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Thread: How to Find Underground Water Leak

  1. #1
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    How to Find Underground Water Leak

    I find myself in a spot of bother and thought I'd run it up the flagpole by the braintrust here and see if anyone has any bright ideas.

    Problem: I need to find what appears to be a small, high pressure leak in a water line that runs across a field for 1500 - 1800' (somewhere around there), 4' deep at least, between the well house and my (and the parents') houses. Leak is small and there are no visible wet spots, which makes it a pain to locate.

    It would take me paragraphs to 'splain why things are set up the way they are, but the pump is on its own separate electric service and thus it's power usage can be known exactly easily. Well, this weekend night my mother informs me that the usage has been steadily increasing over the last few months. Normally it averages a mere 1 kW-hr/day, but over the last has been steadily increasing. I watched it over Sunday, and it was up to 4 kW-hr/day.

    The reason she hadn't informed me earlier was because she didn't want me to worry with any "hard work" until my hip was healed. My father is just getting too old to do much any more.

    So today I get on it (task number 4,359 in all the little things that needed attention around this joint that I hadn't felt like -- or cared! -- messing with). Because of the head drop (it runs uphill) I run the pump on a 60 - 35 psi cycle (to all you folks on city water that would seem like a trickle and you couldn't stand it )

    Well, after shutting off both houses, it was still leaking down. It would hit 60psi, then quickly bleed off down to around 40 -45 psi, then slowly leak on down to cut-on. It was cycling every 5 minutes (5 minutes, 4 secs to be exact). SO there's a leak somewhere, and one that leaks pretty fast above 45psi, but slows down below that. That explains why there's no detectable wet spots. I think.

    I check the pressure charge in the tank, and sure enough it was low, and I get back up. That helped a lot -- I should've checked that long before (one needs to do that about once per year). Anyway that increased the capacity in the cycle range. It still drops from 60psi down to 45 fairly quickly, but takes much longer to leak on down to cut-on due to the proper capacity.

    I'm watching it now, but it looks like that alone increased the cycle time by a factor of 4 or so.

    So I've got a small, high pressure leak to find along 1500' of water line buried at least 4' deep. I suspect over the 30 years it's been there, a rock has worked its way up against it and has worn a little hole in it. That, or a joint is failing.

    It seems the pros use sound to detect leaks, but here I may not have much luck. A cheap way to do that is get a stethoscope and use a piece of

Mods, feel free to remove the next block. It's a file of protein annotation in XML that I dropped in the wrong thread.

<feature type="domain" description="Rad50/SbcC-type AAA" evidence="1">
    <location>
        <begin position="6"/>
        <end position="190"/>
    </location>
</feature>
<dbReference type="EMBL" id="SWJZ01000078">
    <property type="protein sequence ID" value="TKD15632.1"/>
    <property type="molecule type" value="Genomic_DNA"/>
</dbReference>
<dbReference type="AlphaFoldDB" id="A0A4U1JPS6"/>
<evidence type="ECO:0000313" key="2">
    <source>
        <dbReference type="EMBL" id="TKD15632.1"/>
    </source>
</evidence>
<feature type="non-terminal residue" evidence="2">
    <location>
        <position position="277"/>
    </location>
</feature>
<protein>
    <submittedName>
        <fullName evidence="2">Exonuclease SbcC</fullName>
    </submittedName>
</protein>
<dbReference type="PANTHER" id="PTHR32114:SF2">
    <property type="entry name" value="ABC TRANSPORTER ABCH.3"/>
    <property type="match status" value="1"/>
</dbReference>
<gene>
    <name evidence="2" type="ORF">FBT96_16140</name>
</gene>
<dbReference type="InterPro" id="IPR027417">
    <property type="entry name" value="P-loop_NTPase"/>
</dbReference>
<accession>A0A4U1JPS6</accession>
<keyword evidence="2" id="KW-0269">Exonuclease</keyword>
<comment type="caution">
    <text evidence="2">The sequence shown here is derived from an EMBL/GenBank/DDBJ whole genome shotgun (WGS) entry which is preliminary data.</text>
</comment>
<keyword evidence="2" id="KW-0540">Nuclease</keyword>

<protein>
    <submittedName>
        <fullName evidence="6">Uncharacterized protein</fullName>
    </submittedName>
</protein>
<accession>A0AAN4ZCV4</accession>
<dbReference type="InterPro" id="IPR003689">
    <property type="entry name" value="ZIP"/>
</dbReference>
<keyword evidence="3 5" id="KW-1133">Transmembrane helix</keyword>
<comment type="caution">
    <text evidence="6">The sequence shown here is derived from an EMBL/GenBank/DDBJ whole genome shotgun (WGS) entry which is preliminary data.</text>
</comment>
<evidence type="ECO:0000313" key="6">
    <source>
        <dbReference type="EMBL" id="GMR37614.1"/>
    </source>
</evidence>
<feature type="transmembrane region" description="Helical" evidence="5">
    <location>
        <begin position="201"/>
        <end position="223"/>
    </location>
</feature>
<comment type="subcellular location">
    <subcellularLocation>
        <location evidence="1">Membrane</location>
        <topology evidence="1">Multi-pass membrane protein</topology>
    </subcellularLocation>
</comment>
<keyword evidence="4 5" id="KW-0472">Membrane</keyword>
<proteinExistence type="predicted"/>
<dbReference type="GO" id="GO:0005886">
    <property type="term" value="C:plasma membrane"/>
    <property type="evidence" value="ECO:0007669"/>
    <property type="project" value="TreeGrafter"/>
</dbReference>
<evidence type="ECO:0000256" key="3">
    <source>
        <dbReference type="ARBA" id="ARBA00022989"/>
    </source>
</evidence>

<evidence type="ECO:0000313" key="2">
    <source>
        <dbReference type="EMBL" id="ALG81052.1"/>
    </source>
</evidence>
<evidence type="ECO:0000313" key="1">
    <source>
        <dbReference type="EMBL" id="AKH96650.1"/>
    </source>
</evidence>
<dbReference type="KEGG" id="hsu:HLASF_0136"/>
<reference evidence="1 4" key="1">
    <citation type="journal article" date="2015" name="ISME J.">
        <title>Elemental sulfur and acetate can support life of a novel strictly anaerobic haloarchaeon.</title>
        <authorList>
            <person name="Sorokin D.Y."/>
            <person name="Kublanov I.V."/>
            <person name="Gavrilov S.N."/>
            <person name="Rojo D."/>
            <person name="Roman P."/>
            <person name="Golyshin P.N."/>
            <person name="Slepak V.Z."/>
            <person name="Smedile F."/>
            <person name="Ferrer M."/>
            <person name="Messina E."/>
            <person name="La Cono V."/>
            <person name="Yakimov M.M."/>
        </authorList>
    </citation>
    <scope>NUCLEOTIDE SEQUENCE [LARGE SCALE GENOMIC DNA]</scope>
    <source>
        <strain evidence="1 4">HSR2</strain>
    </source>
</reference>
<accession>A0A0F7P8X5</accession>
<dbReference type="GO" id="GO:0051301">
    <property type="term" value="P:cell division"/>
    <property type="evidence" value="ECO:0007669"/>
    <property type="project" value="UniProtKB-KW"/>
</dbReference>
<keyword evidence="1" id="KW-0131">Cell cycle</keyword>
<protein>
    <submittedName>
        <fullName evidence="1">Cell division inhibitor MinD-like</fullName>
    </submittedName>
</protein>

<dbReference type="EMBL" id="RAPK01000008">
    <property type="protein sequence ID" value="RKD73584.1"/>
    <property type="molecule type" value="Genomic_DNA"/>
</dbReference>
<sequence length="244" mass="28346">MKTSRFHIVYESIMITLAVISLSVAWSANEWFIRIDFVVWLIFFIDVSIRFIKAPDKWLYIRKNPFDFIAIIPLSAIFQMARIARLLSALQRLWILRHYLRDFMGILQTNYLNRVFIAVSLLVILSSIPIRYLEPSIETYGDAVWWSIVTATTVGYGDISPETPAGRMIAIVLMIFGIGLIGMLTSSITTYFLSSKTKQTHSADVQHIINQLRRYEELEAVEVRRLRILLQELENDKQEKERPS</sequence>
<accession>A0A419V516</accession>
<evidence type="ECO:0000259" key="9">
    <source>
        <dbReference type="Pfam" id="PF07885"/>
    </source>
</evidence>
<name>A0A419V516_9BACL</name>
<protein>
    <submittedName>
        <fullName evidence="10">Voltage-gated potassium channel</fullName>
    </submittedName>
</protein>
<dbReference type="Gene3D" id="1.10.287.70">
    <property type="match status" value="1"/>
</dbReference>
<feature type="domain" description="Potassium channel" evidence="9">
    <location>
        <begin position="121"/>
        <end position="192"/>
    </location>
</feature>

2" PVC pipe capped off with a piece of styrofoam cup as a resonating chamber. Walk the line and listen for a muffled hiss with the stethoscope.

    So that's what I'm gonna do when I get around to it. If anyone has any fancy leak detection methods that work better and faster, I'd appreciate it.

    To make it louder, one can increase the pressure by blocking of the line if possible and using air to get the pressure way up. I can do that if necessary, although with my luck, I'd probably blow out the seals on the
    cut-off valves.

  2. #2
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    Ater 30 years, my guess is a joint failure, because metal ones do rot with time. On my farm, this was always the cause (I'm assuming alkathene rubber pipe here). Once, I guessed correctly by measuring the 100 yard distance from the start to where there had to be a join if the pipe were laid using a full 100 yard reel of pipe. Could you use a metal detector to find a join, or is it too deep?

  3. #3
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    Dowsing?

    Acoustic detection might work (perhaps depending on soil conditions, etc). There are high-tech versions or this: http://takadu.files.wordpress.com/20...-detection.jpg

  4. #4
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    I don't know much about the subject, but I thought that a moisture detector might be worth a shot (with some probes to stick in the ground, and tie it to a multimeter). Even if the surface isn't obviously wet, the area near the leak may be wetter. However, when googling to see if anyone uses that idea, I saw a couple people mentioning trying it, but it appears that acoustic detection is the overwhelming favorite technique. I did find this article, which has some specifics about acoustic detection that might be useful:

    http://www.subsurfaceleak.com/find_leaks.html

    It talks about what kinds of sounds you would likely here, and the effects of different soil, depth and water pipe type. It seems that higher water pressure is important for sound intensity, so if possible, getting the pressure up would likely be useful.

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  5. #5
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    I don't know about underground water links but I had to comment on this:

    Quote Originally Posted by publius View Post
    ...run it up the flagpole by the braintrust here and see if anyone has any bright ideas.
    I think that may be one of the biggest mixed metaphors I've ever come across in the wild!